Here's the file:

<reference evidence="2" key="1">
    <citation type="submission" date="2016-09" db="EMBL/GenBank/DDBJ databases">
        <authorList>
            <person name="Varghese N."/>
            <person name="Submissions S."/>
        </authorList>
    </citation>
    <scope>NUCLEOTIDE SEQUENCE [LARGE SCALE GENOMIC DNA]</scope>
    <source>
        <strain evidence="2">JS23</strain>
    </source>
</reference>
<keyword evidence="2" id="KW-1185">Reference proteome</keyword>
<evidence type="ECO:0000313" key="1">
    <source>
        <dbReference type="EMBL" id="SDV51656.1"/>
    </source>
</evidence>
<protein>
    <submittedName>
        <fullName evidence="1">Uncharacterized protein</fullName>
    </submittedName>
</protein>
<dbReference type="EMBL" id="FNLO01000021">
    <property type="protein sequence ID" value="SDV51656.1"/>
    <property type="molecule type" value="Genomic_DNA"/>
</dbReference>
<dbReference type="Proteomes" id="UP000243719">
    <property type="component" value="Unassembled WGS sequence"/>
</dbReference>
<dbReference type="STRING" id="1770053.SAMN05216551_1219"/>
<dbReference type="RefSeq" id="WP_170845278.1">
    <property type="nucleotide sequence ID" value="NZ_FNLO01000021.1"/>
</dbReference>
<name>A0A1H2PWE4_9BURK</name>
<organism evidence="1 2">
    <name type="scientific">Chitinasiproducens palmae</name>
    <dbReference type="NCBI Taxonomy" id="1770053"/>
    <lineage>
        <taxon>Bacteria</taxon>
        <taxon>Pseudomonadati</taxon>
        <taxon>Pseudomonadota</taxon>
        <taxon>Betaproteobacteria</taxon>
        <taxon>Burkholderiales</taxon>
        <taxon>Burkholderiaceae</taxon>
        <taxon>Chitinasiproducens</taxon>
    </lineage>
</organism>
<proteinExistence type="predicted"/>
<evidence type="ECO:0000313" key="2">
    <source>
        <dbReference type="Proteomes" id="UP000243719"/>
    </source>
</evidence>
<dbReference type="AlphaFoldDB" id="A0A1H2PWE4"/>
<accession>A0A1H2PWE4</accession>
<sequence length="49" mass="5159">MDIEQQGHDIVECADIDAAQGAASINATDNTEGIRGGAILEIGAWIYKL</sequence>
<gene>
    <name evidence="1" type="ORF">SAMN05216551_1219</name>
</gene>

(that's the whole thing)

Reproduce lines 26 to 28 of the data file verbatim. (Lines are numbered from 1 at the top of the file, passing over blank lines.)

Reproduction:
    <property type="molecule type" value="Genomic_DNA"/>
</dbReference>
<dbReference type="Proteomes" id="UP000243719">